Hotel occupancy rates of Singapore have climbed to their highest in over a decade as travellers and business events switched from Hong Kong, where pro-democracy protests have slammed tourist numbers and wider business sentiment.
Facebook, Twitter and Google have been under fire all over the world for not doing enough to police their platforms for misinformation. The Singaporean government thinks it has a solution: a law that imposes jail time and hundreds of thousands of dollars in potential fines for posting or failing to correct what it calls “online falsehoods” that harm the public interest.
Protesters in Hong Kong have shown that demonstrations about government policies can erupt anywhere, from outlying suburbs and shopping malls to government offices and one of the busiest airport terminals in the world. In Singapore, protests are restricted to a park the size of a softball field benignly called Speakers’ Corner. On most days,
Lawmaker Louis Ng posted four pictures on Facebook last June of himself with hawkers at a Singapore food centre, holding a piece of paper that read “support them” followed by a smiley face.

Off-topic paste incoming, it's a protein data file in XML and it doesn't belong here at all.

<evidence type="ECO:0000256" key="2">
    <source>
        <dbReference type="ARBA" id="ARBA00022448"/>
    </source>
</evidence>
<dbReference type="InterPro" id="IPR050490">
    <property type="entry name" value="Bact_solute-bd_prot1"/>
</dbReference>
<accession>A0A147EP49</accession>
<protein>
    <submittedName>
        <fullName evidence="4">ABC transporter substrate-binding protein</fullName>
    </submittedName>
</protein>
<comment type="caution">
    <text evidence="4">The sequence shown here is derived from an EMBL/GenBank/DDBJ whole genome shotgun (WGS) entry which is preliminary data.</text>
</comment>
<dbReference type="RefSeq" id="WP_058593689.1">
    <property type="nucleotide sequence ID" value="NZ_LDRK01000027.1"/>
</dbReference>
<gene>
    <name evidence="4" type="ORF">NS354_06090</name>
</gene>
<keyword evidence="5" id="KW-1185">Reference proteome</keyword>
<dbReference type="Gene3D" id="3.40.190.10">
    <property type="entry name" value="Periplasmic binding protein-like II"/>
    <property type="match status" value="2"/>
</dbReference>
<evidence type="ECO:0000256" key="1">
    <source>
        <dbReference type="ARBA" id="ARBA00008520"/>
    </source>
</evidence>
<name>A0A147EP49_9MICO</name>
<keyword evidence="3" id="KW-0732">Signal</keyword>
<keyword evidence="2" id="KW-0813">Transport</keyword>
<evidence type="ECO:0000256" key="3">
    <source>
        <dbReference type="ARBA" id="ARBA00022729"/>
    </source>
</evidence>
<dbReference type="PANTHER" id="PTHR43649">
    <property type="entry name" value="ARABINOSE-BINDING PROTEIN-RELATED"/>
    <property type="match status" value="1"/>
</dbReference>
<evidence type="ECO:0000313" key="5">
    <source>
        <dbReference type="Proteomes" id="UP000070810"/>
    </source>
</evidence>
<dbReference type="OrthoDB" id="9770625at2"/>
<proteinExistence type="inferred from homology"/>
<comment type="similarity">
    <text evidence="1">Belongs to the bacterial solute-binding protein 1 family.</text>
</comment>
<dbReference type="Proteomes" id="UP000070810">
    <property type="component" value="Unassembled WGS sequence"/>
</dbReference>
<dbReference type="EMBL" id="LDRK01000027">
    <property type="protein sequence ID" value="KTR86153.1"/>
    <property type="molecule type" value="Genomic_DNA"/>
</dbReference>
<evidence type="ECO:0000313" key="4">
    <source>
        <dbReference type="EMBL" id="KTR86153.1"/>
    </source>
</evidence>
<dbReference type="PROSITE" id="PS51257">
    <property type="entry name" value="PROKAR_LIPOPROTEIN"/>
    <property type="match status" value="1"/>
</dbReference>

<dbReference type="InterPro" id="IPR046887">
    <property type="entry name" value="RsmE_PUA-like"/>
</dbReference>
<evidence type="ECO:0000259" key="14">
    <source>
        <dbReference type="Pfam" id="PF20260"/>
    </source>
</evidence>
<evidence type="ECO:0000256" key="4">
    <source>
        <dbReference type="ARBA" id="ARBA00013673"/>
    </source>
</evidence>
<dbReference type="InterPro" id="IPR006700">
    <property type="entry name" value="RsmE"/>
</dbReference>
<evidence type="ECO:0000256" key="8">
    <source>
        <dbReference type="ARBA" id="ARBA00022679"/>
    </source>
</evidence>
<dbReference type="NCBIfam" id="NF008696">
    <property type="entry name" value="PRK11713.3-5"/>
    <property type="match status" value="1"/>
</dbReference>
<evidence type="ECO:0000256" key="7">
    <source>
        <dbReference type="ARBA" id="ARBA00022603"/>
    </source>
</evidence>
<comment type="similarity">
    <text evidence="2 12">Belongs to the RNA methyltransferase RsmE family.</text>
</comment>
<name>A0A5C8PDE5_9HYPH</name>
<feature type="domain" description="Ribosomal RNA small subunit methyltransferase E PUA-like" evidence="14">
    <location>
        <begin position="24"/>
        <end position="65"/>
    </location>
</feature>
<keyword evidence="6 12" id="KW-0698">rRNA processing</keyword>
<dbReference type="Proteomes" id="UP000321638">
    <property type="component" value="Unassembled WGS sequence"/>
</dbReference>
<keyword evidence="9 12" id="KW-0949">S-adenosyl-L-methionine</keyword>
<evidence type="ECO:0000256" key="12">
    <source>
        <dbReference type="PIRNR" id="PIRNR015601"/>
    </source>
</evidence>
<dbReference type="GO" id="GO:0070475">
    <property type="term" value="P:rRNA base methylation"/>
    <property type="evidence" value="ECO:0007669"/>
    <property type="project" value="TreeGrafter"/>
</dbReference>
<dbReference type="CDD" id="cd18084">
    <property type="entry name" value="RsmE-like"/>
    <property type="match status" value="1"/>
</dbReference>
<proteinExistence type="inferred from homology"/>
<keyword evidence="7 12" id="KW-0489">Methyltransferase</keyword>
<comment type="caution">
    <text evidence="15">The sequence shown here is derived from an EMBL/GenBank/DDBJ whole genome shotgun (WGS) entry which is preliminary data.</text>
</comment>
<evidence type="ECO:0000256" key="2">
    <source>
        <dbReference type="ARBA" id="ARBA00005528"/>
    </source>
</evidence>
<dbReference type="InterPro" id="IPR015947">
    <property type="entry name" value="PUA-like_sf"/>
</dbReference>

The virtually held meeting convened investors, business leaders and officials from both sides to explore stronger economic ties and synergies that the two commercial powerhouses of the East can explore in light of the paradigm shifts in business and economy induced by the COVID-19 pandemic.
Lee had sued Leong Sze Hian, a financial advisor, after he shared on Facebook an online news article that linked the premier to a financial scandal at Malaysia’s state fund 1MBD.
The Department of Government Relations (DGR) in Sharjah, and the Embassy of Singapore in the UAE, have explored ways to further strengthen collaboration in sustainable development, education, and infrastructure.
Rarely does Singapore use strident language or take on a visibly active role in foreign policy as it has over the increasing bloodshed in Myanmar. Worries over regional instability and the credibility of the Association of Southeast Asian Nations
The male cub is "Singapore's very own Simba,” referring to the iconic Disney animated film Lion King. It is rare for lions to be conceived through artificial insemination, with the procedure first carried out successfully in 2018 -- resulting in two cubs in South Africa.